* Italy trims 2010 GDP forecast, sharply cuts 2011
* Raises debt-GDP forecasts for 2010, 2011, 2012
* All 3 ratings agencies reiterate Italy outlook stable
* Yield spread jumps between Italian, German 10-year bonds
(adds stock market fall, Fitch, Moody’s)
By Gavin Jones and Daniel Flynn
ROME, May 6 (Reuters) - Italy on Thursday cut its economic growth outlook and hiked its debt forecasts as one ratings agency warned its banks were vulnerable and another denied rumours it was poised to cut its sovereign debt ratings.
An Economy Ministry document marginally trimmed the forecast for 2010 gross domestic product growth to 1.0 percent from 1.1 percent and cut the 2011 forecast much more significantly to 1.5 percent from 2.0 percent.
As fears grow of contagion from Greece’s debt crisis to other euro zone countries, Rome raised its public debt forecast to 118.4 percent of GDP this year compared with a previous forecast of 116.9 percent, made in January.
The 2011 forecast was hiked to 118.7 percent from 116.5 percent and 2012 raised to 117.2 percent from 114.6 percent. Ratings agency Standard & Poor’s reiterated Italy’s sovereign debt outlook was stable after the spread between Italian and German benchmark 10-year bonds had widened to around 130 basis points on the rumour it was poised to downgrade Italy.
The spread continued to widen sharply and reached 153.2 basis points before closing at 139.4.
Milan's FTSE MIB blue chip stock index .FTMIB fell more than 6 percent at one stage, with financial stocks particularly hard hit and analysts attributing the fall to worries over Italy's sovereign risk. ^^^^^^^^^^^^^^^^^^^^^^^^^^^^^^^^^^^^^^^^^^^^^^^^^^^^^^^^^^^^^ For a graphic of Italian BTP vs German bund bond spreads: here ^^^^^^^^^^^^^^^^^^^^^^^^^^^^^^^^^^^^^^^^^^^^^^^^^^^^^^^^^^^^^^^
Moody’s earlier on Thursday issued a report saying the country’s banking system faced “major risk” if market pressure on sovereign debt should increase. [ID:nWLA3277]
A Bank of Italy source rebutted that charge, saying the country’s banks were “solid”.
Moody’s and the third rating agency, Fitch, later told Reuters their stable outlooks on Italy’s ratings were not under review. A Moody’s spokesman said its report on the banking system had no implications for the sovereign debt rating.
Fitch Managing Director Brian Coulton said the changes to the government’s growth and debt forecasts were insignificant for the rating outlook.
“The reason Italy has not been in the firing line to the same extent as some others is the fiscal deficit,” he said, noting Italy’s 2009 deficit of 5.3 percent of GDP compared with roughly double digit figures for its Mediterranean neighbours.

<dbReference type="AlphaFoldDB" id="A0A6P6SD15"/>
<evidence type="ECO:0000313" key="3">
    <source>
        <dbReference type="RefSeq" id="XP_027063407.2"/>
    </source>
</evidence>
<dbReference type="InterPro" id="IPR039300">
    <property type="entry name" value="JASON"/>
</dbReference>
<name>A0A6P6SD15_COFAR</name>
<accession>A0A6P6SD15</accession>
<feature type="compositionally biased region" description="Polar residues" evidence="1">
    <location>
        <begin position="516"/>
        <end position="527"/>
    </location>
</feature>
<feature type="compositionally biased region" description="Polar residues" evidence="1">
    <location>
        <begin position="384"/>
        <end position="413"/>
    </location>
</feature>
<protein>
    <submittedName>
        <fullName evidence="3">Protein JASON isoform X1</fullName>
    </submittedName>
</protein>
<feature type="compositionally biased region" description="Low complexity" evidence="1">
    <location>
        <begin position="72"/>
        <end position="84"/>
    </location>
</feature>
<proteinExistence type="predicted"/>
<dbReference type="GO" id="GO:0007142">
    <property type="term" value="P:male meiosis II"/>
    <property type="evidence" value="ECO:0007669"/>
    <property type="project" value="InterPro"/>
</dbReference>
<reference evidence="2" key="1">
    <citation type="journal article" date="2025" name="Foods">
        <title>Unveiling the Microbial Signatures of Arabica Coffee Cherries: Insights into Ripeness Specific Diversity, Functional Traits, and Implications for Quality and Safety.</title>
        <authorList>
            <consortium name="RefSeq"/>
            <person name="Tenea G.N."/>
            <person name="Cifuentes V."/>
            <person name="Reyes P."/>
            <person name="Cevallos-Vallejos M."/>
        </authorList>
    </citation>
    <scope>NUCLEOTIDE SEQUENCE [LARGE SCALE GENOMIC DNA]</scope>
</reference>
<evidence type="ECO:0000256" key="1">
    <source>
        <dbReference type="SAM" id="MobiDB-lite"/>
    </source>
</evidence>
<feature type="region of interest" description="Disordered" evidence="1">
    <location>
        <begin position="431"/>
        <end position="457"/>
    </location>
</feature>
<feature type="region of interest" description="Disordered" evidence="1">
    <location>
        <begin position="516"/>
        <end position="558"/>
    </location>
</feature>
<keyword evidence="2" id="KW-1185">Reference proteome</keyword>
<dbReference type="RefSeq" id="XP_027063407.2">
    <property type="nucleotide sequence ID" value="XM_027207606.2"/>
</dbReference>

Deutsche Bank economist Gilles Moec said there was currently no case for changing Italy’s ratings and it should not even be grouped with so-called “peripheral” euro zone countries such as Greece, Spain and Portugal.
“In 2010 I would still see Italy in a very strong position relatively to other euro zone countries,” he said.
The government’s forecasting document made no change to its forecasts for the budget deficit this year or next, seen at 5.0 percent of GDP in 2010 and 3.9 percent in 2011.
The deficit is also still targeted to fall to 2.7 percent, below the European Union’s 3 percent ceiling, in 2012.
To achieve that goal the primary budget balance — the budget gap net of debt servicing costs — will improved by a total of 1.6 percent of GDP, the document said, with measures worth 0.8 percent in 2011 and the same in 2012.
No new measures will be adopted to rein in the 2010 deficit, it spelled out.
Moec said the new figures merely bring the government into line with most private sector forecasters and he backed Rome’s decision not to take any additional deficit cutting measures this year after the fiscal prudence adopted in the recent past.
“They can draw on their performance in 2009 not to rock the boat of recovery in 2010,” he said.
Italian Economy Minister Giulio Tremonti has won plaudits for shunning significant stimulus measures like those adopted in many countries during the deep recession of 2009, and thus preventing any similar surge in Italy’s budget deficit.
Moec said that in view of Italy’s relatively low budget deficit and relative lack of private sector debt there should be little reason for concern over debt sustainability.
However, in the current volatile market the risk that it could be “singled out for attack” could still not be ruled out.
Fitch rates Italy AA- on its long-term debt. Standard & Poor’s has a A+ rating and Moody’s classes the country at Aa2. All the agencies have Italy on a stable outlook. (Additional reporting by Valentina Za; Editing by Ron Askew)